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Entity Cloning

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WardBell View Drop Down

Joined: 31-Mar-2009
Location: Emeryville, CA,
Posts: 338
Post Options Post Options   Quote WardBell Quote  Post ReplyReply Direct Link To This Post Topic: Entity Cloning
    Posted: 21-Aug-2009 at 12:33pm
I received an interesting question about how to clone an entity. Here's the thread

We've an entity for which changes cannot be written, they instead cause a new record to be created and the old one to be deactivated.


Simplest way in my mind was to edit the entity as per usual, then in the Saving event handler check if the entity's changed, convert it into a new entity instead, undo changes on the original, and mark it inactive.


Straight forward right?


// in a partial class of the Employee entity

if(EntityAspect.EntityState != EntityState.Modified) {

  // Do something here to generate a new entity based on the current state of this one...

  // something like:

  var empClone = this.CloneNew(); // How do I "CloneNew"?

  // Revert changes.


  // Deactivate

  RecordStatusType_fk_ID = (int)EnumRecordStatusType.Inactive;


Tried a few routes, all failed miserably. At present it has the code to clone the entity manually, but that just seems super ugly. Was hopeful with the CloneCore method, but that kept the key which I couldn't figure out how to reset to new.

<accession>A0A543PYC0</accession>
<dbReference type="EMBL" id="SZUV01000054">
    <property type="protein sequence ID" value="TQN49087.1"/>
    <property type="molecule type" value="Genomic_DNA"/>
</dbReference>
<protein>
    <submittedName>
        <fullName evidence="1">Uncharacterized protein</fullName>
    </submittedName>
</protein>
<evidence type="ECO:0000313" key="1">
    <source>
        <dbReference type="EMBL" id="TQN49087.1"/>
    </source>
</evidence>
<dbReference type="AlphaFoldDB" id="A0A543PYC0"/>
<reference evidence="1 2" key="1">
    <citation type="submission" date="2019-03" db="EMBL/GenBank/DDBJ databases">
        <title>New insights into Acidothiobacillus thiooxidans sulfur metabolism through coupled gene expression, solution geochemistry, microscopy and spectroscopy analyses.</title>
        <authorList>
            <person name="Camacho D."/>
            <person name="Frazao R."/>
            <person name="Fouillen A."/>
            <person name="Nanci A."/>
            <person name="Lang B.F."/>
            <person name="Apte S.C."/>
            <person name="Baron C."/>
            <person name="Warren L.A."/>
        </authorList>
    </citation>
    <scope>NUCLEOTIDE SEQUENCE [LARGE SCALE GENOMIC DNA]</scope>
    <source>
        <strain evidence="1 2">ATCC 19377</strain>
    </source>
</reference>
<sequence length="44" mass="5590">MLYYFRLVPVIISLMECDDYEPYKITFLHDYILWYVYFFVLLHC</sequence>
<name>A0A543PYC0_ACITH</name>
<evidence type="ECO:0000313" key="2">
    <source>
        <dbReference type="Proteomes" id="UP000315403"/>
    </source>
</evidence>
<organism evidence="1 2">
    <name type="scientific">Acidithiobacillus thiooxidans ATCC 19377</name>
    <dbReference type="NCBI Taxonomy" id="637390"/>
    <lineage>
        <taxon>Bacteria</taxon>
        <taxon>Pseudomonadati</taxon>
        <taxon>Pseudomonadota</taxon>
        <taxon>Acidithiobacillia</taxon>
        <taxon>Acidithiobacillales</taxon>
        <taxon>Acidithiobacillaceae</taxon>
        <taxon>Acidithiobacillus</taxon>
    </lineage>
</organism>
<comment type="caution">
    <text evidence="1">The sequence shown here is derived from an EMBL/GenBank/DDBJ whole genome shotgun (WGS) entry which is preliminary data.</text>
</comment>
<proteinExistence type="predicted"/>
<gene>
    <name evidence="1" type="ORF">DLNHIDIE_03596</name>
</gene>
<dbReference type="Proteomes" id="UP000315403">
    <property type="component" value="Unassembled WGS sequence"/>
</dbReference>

I think you’ll find what you need in the test example below.


    public void CloneEntity1() {

      var emp = _em1.Employees.First();


      var empClone = (Employee) (emp as ICloneable).Clone();


      Assert.IsTrue(empClone.EntityAspect.EntityKey == emp.EntityAspect.EntityKey);


      try {


        Assert.Fail("shouldn't get here");// because emp is already in cache with this id

      } catch {



      emp.EntityAspect.EntityManager.GenerateId(empClone, Employee.IdEntityProperty);

      Assert.IsTrue(empClone.EntityAspect.EntityKey != emp.EntityAspect.EntityKey);





Note that the cloned entity is detached and carries the source entity’s key. You give it a new key BEFORE attaching to the EM (you can’t re-assign the key of an attached entity … at least as of release 5.2.2).


It does NOT clone the entity’s graph. We will correct the XML documentation that could be construed to suggest we do. It wouldn’t be obvious how we should do it if we wanted to; once you start following the edges of the graph it’s impossible to know where the business semantics would tell you to stop.


Accordingly, YOU are responsible for attaching any entities that are dependent upon the new clone.